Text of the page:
Hopefully your ship has a tractor beam, because a destroyed ship has the potential to drop some sweet resources for you. The commodities dropped can range from a bundle of low-grade steel to ancient alien artifacts that sells for a ton of credits. I don’t even know what’s considered alien in galactic space, but if it rakes in the dough, it’s Greek to me. Commodities have no use for you personally aside from some missions that may require them, so you’re always safe to just sell them off at your local market. Contraband resources like drugs, however, require the usage of a black market to sell them, and you best hope the Dodge police don’t catch you smuggling anything illegal.
Remember when I said that you start off with a junk ship? The beginning is definitely the roughest part of the game. You don’t go fast, you have little damage potential, and a baseball is all it would take to make a dent in your armor. Combat with this ship would basically mean suicide in most situations, and I’m sure there has been many players who quit because of how terrible it feels using it. But Outlaw values patience in order to progress, and progression takes the form of spending credits. Most stations have a ship dealer to upgrade your hunk of junk to literally anything else as well as an equipment bay to buy new lasers, missile launchers, and cannons in addition to hardware upgrades like an improved hull and afterburners. An upgraded ship goes a long way in making combat feel better and even enjoyable. But in order to spend credits, you first gotta make ’em, and you’re not going to get rich off of being a pool shark at your local backwater bar.
There’s a decent economy system that exists where most space stations let you buy and sell goods at their markets. Stations are often specialized in a specific good like ceramics or steel and sell them in surplus. Buy out their surplus, and travel to another system where a station buys them at a higher mark-up. If you care to, you can play as a trader instead of a dedicated fighter, going system to system to find the best deals. But, if you come across contraband, you can only sell them at markets that holds a black market, usually at a pirate settlement. If you’re in good with the law, the pirates aren’t exactly going to be happy with you docking at their stations, so you’ll have to look harder for a station that doesn’t care about your alignment.
Want a quicker way to make a buck? Go to the mission board at your nearest space station. You’ll be getting missions of varying scenarios such siege defense, supply transportation, or bounty hunting. Some will be easy, and some will be tough, but the tougher ones net the most credits. Want even more money per mission? Go to the Merchants’ guild or Mercenaries’ guild. They got specialized tasks that gives you a whole lot more credits than the mission board will give you, but they also tend to be a lot harder than the regular missions.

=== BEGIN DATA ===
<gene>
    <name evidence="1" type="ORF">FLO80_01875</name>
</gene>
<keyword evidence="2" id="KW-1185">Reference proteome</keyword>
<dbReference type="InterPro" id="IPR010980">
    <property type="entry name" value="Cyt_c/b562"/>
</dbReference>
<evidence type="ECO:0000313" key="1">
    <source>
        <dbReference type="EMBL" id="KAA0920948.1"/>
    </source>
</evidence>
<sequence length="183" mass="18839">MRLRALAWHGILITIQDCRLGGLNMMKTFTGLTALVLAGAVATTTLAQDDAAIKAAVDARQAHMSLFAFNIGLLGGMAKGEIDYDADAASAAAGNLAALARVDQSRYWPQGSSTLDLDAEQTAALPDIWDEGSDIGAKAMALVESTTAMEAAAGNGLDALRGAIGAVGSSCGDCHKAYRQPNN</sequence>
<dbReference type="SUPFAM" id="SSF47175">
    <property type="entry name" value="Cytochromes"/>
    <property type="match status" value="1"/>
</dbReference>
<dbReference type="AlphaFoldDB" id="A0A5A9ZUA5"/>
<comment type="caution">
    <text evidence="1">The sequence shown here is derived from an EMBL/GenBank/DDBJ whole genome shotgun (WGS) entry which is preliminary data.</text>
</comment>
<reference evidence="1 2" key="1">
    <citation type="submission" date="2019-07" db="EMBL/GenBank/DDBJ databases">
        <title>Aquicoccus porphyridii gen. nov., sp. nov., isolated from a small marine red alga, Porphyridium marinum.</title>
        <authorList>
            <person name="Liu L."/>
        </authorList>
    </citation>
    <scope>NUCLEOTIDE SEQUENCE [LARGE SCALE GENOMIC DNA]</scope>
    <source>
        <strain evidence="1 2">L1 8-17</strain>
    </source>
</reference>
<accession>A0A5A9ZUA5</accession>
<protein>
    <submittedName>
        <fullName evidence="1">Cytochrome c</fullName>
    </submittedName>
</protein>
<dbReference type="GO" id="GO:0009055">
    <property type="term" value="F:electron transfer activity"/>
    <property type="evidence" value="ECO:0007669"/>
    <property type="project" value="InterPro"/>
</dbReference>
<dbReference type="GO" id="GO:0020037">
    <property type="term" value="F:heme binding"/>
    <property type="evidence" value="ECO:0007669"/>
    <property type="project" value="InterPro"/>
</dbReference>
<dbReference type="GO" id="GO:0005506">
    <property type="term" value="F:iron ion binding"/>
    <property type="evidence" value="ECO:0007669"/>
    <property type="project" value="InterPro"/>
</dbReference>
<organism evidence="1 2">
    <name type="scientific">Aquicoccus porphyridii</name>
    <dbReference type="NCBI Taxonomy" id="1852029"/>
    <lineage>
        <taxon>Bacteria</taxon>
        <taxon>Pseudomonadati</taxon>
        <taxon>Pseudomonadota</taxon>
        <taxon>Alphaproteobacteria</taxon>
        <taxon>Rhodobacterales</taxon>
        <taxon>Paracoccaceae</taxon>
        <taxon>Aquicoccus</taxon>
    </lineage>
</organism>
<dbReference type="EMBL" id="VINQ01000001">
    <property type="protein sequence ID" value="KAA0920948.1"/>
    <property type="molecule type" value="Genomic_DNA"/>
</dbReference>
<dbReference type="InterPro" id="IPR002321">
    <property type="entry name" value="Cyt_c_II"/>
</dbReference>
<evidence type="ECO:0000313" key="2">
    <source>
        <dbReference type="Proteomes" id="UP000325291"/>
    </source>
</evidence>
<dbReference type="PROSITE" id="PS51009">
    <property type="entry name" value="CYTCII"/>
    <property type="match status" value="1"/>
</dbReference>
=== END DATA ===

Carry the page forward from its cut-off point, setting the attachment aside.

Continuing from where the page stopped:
It will take a long while to upgrade to one of the highest quality ships, not to mention the weapons and upgrades you’ll be purchasing along the way. But there’s no leveling system that exists; the damage value of a weapon you own never changes, and the health and damage of a specific enemy spacecraft will always remain the same. To be able to survive longer and become stronger, you’ll need to be purchasing those upgrades, and when you do, you’ll be able to tackle harder and harder fights, to the point where you can become a one woman army against scores of combatants. It’s a long road, but one with a satisfactory payoff.
A tedious experience
I did mention that there were glaring flaws to be had in this game, ones I will address in this section. Here’s the first: travel. The way you travel to other systems are through Jump Gates, which are fine and all, except when you realize just how long it can take to get from point A to point B using them. See, the sector map in the Dodge Sector is like a web of dots. You can only jump to another system if it is directly connected to yours. If you wanted to travel to a system on the other side of the map, you can’t just set a course and be there in a matter of minutes; you have to travel go through Gate after Gate, with some routes requiring over 10 jumps which gets really ridiculous when you consider that these routes are not without interruption.